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7.5 Conclusion

In this chapter, we discussed alliance strategy and management for global businesses. The creation of a local entity presents pros and cons to wholly owned subsidiaries and joint ventures. In summary, selection of the tradeoff is between reducing pre-market entry risk (joint ventures) and post-market entry risk (wholly owned subsidiaries). Reducing ex post facto risk through joint ventures requires a management appropriate to each phase in an alliance: alliance formulation, alliance structure design, and alliance execution. It is also effective for companies to create a knowledgebase of alliance experience and establish a specialized division that focuses on alliances to effectively move forward with new deals. Companies with a high level of alliance management capability can reduce the ex post facto risk of joint ventures, and thus opt to make business transformations through alliances with local companies.

In this chapter, we discussed the expansion of global businesses through alliances based on the creation of complementary relationships with local companies. Strategic international alliances can take on the forms of co-specialization (partnerships with complementary assets), co-option (selective partnerships with competitors) to pursue scale merit at a global level, and learning and internalization with the objective of strengthening internal capabilities through an alliance (Doz and Hamel 1998). Co-option is prominent in the electronics industry, which requires speedy business decision-making and scale merit. On the other hand, learning and internalization is appropriate to the automotive industry, where it is critical to increase productivity by adopting strength in production and other technologies that differ from one company to another. Japanese companies tend to exhibit the “not invented here” syndrome and lag behind in terms of creating international alliances. However, alliance strategy is an important component in a company's management strategy from a global perspective, and it is thus important for companies to deepen their understanding of various forms of alliances and proactively work on these alliances.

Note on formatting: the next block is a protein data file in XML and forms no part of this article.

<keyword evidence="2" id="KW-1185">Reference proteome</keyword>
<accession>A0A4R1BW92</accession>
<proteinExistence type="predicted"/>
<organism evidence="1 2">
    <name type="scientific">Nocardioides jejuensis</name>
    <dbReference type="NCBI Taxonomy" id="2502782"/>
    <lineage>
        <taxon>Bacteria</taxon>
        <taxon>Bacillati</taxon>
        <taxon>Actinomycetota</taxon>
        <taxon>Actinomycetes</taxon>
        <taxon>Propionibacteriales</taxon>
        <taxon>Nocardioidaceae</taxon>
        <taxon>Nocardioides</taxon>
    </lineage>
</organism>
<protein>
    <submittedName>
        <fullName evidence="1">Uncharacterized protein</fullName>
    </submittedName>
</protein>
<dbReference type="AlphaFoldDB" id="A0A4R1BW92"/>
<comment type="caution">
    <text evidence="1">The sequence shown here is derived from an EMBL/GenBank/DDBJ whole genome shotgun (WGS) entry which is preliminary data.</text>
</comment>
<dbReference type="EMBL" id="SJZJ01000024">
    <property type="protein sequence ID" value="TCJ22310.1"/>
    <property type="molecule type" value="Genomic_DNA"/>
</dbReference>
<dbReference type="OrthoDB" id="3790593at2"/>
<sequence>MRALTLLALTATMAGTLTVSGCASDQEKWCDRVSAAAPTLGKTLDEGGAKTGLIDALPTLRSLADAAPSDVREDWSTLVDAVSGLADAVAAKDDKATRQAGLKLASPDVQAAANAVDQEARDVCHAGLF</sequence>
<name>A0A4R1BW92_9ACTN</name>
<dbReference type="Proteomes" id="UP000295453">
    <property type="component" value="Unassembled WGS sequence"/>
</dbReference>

We concluded this chapter by discussing government alliances in the form of infrastructure businesses through PPPs. They do not merely involve the subcontracting of operations by governments to private corporations, and must be understood as an alliance between public and private sectors to increase business values by sharing business risks and maximizing benefits to both parties that form the alliance. Governments in emerging countries possess limited ability to manage PPP businesses, thus private companies have no other option but to undertake excess risk. Despite the high risks, the incentives to pursue infrastructure business-related PPPs in emerging countries is strong, and such business opportunities abound. Japanese companies must therefore carefully analyze the underlying risks related to infrastructure projects and make business proposals on the basis of governments' needs in these countries, and patiently negotiate the sharing of appropriate risk levels. Companies may also find it effective to enter into alliances with local companies in negotiating projects with governments in host countries.


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